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This organic market garden wants to supply more fresh, local veg to Manchester – but it needs your help


Lindsay Whalen set up Reddy Lane Market Garden in 2013 after ten years of studying organic farming abroad.  She realised how harmful the current food system is for the environment and the importance of growing organic food having been a writer for Ethical Consumer magazine.

She managed to produce 1.7 tonnes of veg from the half-acre site last year but was given notice to quit. She managed to find land at Strines on the edge of Greater Manchester and set up a crowdfunding page with her father George to help make the move possible.

“It’s a great opportunity to create the perfect organic growing site for producing local food for Manchester,” says Lindsay.

“It’s incredibly difficult to start an organic farm from scratch. There’s no one who’s managed it in the last 20 years in Manchester who is still in business.”

This is partly due to the fact that most land is sold for housing and development and very little goes to farming. The land that does is often very expensive and difficult to manage.

“You need to be able to find land with a rent that you can afford, and then you need the skills too,” she explains.

“It’s easier if you’re born to a farming family, but I found out that people who are often don’t want to go into farming themselves because they’ve seen how hard it is.”

When Lindsay began farming, she had a history degree and no expertise and didn’t know anyone who was in the industry. She admits agriculture isn’t a very popular choice nowadays, especially for women, as it’s hard seasonal and not especially well paid.

“I love farming because I love not being deskbound,” says Lindsay. “I love just being outside in the sunshine, and in any weather, actually.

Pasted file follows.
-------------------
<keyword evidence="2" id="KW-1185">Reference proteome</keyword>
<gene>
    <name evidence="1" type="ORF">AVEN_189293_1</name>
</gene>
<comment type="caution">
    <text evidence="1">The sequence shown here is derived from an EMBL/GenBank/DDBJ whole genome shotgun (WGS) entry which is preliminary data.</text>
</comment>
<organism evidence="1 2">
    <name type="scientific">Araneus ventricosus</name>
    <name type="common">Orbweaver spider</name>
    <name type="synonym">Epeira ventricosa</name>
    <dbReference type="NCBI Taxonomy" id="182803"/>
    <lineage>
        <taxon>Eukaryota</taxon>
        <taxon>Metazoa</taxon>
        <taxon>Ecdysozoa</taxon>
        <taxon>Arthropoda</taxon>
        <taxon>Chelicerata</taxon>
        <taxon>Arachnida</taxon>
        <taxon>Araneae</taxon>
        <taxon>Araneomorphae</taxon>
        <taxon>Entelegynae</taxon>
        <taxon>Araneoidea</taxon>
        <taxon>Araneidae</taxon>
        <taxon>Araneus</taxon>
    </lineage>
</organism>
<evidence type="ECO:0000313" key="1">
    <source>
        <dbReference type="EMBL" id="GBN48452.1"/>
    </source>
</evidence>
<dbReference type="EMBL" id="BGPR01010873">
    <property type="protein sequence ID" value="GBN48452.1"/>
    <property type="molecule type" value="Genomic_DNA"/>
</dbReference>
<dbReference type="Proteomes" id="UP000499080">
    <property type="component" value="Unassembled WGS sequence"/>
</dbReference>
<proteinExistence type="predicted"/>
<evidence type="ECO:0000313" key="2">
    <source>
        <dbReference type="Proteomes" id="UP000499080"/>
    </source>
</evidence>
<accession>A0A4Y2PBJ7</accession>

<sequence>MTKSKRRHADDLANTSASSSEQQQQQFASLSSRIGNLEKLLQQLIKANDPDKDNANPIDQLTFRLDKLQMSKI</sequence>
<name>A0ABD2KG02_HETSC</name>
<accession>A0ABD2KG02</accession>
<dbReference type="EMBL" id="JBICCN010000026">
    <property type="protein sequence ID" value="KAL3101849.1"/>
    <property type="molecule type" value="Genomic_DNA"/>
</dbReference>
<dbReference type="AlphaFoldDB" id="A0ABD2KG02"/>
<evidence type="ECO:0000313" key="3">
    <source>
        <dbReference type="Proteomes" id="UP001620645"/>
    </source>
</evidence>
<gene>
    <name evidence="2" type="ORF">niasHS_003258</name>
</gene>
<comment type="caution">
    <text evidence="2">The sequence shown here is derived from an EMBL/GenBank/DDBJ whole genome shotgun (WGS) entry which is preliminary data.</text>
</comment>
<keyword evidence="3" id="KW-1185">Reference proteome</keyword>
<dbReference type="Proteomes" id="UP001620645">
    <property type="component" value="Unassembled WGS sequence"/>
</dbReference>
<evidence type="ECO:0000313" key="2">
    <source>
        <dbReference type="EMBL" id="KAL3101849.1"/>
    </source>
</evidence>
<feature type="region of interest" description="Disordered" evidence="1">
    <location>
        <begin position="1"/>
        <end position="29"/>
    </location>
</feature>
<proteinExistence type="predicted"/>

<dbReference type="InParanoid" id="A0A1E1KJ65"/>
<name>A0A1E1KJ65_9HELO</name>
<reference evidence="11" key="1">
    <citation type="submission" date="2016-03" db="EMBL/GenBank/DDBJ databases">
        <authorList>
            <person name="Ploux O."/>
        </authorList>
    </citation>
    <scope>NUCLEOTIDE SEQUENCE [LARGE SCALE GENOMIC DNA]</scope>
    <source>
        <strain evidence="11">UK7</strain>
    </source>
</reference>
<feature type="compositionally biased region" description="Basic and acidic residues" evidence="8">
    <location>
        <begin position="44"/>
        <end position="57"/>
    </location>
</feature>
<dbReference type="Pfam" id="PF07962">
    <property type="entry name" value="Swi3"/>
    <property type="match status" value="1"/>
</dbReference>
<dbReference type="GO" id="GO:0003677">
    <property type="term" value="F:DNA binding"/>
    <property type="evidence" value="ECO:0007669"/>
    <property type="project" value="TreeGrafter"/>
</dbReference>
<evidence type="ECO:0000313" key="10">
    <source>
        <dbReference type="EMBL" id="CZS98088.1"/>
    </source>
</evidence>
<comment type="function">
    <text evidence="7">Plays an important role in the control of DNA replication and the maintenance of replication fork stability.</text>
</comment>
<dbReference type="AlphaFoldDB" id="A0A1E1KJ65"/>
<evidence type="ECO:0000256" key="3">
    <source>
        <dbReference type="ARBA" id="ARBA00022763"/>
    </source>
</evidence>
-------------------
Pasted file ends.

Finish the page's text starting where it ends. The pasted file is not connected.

“But it’s seasonal and that is a problem, even for me,” she admits.

“I pick up other work in winter. And the price people want to pay for organic food doesn’t often cover the cost of production.”

However, she believes there is a constantly increasing demand for locally produced veg and a healthier lifestyle, with social media playing a part in that.

“People are now instagramming what they’re eating and we get a lot of engagement from that,” she says.

What keeps Lindsay going is her desire to give people the chance to eat food that’s not packed with pesticides – not just for their own health, but for the health of the land and the environment too.

Although expensive – the full costs for the Reddy Lane re-build are actually £22k – relocating the farm will be a good opportunity to improve their old system.

“This is a good opportunity to learn from the mistakes we have made in the past,” she says. “With farming, you need to be really efficient with what you’re doing, so a better designed site is what I wanted to do with the crowdfund.”

Half of the money raised will go towards the commercial scale polytunnels that would allow her to grow crops outside the usual farming season.

“We have a very short season in the UK,” she says.

“People can start safely growing things outside in the north west from June to September. But with these special crop covers you can start in April, which means some crops will be ready for June.”

Reddy Lane grows a variety of crops including kale, salad, tomatoes, peppers, broccoli, courgettes, beans, beetroot, squashes and more.

“They tend to be crops that require a lot of labour to produce, so are best on a smaller scale with human labour rather than on a large scale with tractors,” says Lindsay.

“Things like potatoes would be better with a mechanised system, so we never do that.”

Lindsay hit the £7,000 target earlier this week with five days to spare. Now they are hoping to raise an extra £1,000 to go towards a rabbit-proof fence.

Anyone who wants to make a pledge can win prizes in return for their help. Veg boxes, open days at the farm and farmer workshops for kids are some of the things they’re offering.


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